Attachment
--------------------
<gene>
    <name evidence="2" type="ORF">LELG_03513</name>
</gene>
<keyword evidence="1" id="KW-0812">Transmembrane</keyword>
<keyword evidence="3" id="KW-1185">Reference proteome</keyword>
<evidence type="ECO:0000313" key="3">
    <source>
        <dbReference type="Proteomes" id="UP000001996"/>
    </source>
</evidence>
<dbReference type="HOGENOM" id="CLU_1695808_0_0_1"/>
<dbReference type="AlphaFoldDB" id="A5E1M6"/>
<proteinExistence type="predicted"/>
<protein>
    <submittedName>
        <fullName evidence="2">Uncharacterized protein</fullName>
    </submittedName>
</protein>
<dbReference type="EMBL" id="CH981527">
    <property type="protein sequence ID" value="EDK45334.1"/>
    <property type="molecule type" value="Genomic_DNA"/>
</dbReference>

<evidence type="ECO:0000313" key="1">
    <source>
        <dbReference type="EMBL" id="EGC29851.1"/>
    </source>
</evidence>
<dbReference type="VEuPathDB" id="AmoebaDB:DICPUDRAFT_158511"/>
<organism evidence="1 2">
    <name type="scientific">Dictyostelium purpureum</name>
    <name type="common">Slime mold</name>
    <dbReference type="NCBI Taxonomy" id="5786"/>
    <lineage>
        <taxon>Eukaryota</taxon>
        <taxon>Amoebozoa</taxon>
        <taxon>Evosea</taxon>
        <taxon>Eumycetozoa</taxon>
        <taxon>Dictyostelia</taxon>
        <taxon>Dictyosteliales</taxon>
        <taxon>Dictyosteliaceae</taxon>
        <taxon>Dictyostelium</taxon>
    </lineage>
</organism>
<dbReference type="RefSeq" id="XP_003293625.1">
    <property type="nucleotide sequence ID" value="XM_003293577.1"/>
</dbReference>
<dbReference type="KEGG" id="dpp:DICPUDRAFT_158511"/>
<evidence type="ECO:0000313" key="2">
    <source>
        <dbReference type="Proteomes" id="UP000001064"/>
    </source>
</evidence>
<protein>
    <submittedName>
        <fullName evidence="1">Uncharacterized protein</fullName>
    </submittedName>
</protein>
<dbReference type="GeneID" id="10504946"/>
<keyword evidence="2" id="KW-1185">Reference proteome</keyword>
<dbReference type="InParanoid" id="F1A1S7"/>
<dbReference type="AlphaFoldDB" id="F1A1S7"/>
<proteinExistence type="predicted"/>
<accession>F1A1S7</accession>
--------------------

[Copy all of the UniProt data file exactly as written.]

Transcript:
<gene>
    <name evidence="2" type="ORF">LELG_03513</name>
</gene>
<keyword evidence="1" id="KW-0812">Transmembrane</keyword>
<keyword evidence="3" id="KW-1185">Reference proteome</keyword>
<evidence type="ECO:0000313" key="3">
    <source>
        <dbReference type="Proteomes" id="UP000001996"/>
    </source>
</evidence>
<dbReference type="HOGENOM" id="CLU_1695808_0_0_1"/>
<dbReference type="AlphaFoldDB" id="A5E1M6"/>
<proteinExistence type="predicted"/>
<protein>
    <submittedName>
        <fullName evidence="2">Uncharacterized protein</fullName>
    </submittedName>
</protein>
<dbReference type="EMBL" id="CH981527">
    <property type="protein sequence ID" value="EDK45334.1"/>
    <property type="molecule type" value="Genomic_DNA"/>
</dbReference>

<evidence type="ECO:0000313" key="1">
    <source>
        <dbReference type="EMBL" id="EGC29851.1"/>
    </source>
</evidence>
<dbReference type="VEuPathDB" id="AmoebaDB:DICPUDRAFT_158511"/>
<organism evidence="1 2">
    <name type="scientific">Dictyostelium purpureum</name>
    <name type="common">Slime mold</name>
    <dbReference type="NCBI Taxonomy" id="5786"/>
    <lineage>
        <taxon>Eukaryota</taxon>
        <taxon>Amoebozoa</taxon>
        <taxon>Evosea</taxon>
        <taxon>Eumycetozoa</taxon>
        <taxon>Dictyostelia</taxon>
        <taxon>Dictyosteliales</taxon>
        <taxon>Dictyosteliaceae</taxon>
        <taxon>Dictyostelium</taxon>
    </lineage>
</organism>
<dbReference type="RefSeq" id="XP_003293625.1">
    <property type="nucleotide sequence ID" value="XM_003293577.1"/>
</dbReference>
<dbReference type="KEGG" id="dpp:DICPUDRAFT_158511"/>
<evidence type="ECO:0000313" key="2">
    <source>
        <dbReference type="Proteomes" id="UP000001064"/>
    </source>
</evidence>
<protein>
    <submittedName>
        <fullName evidence="1">Uncharacterized protein</fullName>
    </submittedName>
</protein>
<dbReference type="GeneID" id="10504946"/>
<keyword evidence="2" id="KW-1185">Reference proteome</keyword>
<dbReference type="InParanoid" id="F1A1S7"/>
<dbReference type="AlphaFoldDB" id="F1A1S7"/>
<proteinExistence type="predicted"/>
<accession>F1A1S7</accession>